Thoughts on “The Sunday Assembly”
While I was away the famous/infamous “atheist church” or as it is properly called “The Sunday Assembly” held its second service. This service, like the first, has garnered much attention. Some of the chatter is positive, some negative. Before delving into that, it is important to look at what the “service” entails.
The Sunday Assembly was founded by British comedians Sanderson Jones and Pippa Evans. The services include some rock music sing-a-longs, a guest speaker (this past service included physicist Dr. Harry Cliff), and a moment of silence to reflect on the natural wonder of things. The idea is to bring people who are not religious together and to form a community of sorts.
When I think about The Sunday Assembly I have mixed feelings. I see both positive and negative aspects of this group. When taken as a whole, I find that I cannot support this group in its current form. Please allow me to explain.
I completely understand the need for “community”. I think that most humans have a need to belong to something and crave community. (Of course there are many who do not). It has been argued on various blogs and other social media that it is absurd to build a community around atheism, as it has no positive beliefs. Other than a lack of belief in deities, you could end up with a room of people who agree on nothing. While that may be true, I think it is a bit pessimistic, and unlikely.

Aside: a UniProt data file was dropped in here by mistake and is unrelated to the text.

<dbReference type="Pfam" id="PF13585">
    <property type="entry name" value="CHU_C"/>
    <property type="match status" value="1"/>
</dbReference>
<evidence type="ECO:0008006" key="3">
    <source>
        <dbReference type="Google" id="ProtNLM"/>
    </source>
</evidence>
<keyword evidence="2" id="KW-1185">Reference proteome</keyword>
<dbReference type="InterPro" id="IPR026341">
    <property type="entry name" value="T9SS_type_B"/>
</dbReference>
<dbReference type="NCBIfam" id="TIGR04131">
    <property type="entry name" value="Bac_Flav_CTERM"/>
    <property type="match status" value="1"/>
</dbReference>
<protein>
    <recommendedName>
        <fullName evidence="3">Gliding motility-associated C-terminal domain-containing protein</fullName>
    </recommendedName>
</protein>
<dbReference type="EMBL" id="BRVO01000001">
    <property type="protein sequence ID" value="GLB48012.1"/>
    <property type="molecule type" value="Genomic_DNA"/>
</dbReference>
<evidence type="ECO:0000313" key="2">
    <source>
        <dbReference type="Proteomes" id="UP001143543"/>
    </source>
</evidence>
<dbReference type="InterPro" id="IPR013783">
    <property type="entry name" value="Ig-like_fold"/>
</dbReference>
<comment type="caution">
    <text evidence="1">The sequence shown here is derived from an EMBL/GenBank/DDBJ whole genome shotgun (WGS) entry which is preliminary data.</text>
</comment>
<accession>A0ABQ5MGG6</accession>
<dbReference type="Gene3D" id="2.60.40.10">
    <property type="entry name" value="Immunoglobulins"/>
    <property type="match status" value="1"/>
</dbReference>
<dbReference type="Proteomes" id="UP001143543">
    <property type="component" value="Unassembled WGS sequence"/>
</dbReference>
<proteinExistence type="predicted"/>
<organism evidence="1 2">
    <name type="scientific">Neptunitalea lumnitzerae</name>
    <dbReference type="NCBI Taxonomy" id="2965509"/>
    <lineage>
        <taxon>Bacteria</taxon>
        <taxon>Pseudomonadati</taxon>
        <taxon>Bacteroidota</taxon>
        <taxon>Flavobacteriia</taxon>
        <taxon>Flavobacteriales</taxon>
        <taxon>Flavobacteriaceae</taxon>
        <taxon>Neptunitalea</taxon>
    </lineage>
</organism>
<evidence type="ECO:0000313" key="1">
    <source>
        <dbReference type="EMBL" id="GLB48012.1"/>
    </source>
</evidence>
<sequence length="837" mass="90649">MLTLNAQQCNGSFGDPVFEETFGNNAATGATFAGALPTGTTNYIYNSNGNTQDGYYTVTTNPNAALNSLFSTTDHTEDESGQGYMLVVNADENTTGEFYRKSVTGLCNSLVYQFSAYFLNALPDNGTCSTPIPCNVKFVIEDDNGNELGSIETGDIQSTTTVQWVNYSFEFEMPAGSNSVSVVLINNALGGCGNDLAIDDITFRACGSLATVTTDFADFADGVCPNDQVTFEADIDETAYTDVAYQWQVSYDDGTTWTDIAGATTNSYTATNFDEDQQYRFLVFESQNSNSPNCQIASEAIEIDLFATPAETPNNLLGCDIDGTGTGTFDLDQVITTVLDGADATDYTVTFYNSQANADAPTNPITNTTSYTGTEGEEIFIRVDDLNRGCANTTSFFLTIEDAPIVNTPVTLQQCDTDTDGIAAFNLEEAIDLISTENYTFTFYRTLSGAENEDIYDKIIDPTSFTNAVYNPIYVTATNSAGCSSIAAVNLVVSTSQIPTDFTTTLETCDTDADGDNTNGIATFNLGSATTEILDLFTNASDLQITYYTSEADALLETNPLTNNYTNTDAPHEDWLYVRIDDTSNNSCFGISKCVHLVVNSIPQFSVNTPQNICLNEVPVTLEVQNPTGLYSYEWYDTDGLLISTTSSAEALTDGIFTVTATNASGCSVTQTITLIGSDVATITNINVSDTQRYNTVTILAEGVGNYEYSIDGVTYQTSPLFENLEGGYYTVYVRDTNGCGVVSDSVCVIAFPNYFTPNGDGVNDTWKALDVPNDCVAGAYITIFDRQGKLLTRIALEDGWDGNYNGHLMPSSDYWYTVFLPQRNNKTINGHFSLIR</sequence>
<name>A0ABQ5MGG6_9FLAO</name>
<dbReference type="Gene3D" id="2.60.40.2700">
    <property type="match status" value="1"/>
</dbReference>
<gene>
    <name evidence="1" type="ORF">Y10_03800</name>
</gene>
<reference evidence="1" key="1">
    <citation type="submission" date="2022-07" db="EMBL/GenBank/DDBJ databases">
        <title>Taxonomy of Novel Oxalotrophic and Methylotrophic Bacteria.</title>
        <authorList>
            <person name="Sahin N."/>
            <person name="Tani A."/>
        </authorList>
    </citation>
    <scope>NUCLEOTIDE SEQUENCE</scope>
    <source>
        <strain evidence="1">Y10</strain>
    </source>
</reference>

There are local atheists groups all over the place. Many of them are quite successful. There is a community than can be built around atheism. To doubt that is absurd, as I am fairly sure there is an atheist community in your local area. Denying they exist is futile. Denying that they provide a sense of community for people looking for that is also futile.
The Sunday Assembly does much of the positive stuff above pretty well. Community building is good, it’s fun (music), appreciation of the natural world—a moment of silence is a bit corny to me, but overall I have no issue with it, they are talking about doing some community service, guest speakers on topics that many atheists seem to enjoy like science. These are all good things.
In many ways it reminds me of my local atheist group’s meetings (which I rarely attend). We have coffee/brunch stand around and chat hour, followed be a speaker of some sort (the topics of these speakers varies but are confined to things that most atheists/skeptics think about—think about the books you have read on these topics and imagine a speaker), then we have a discussion/Q & A session about the presentation.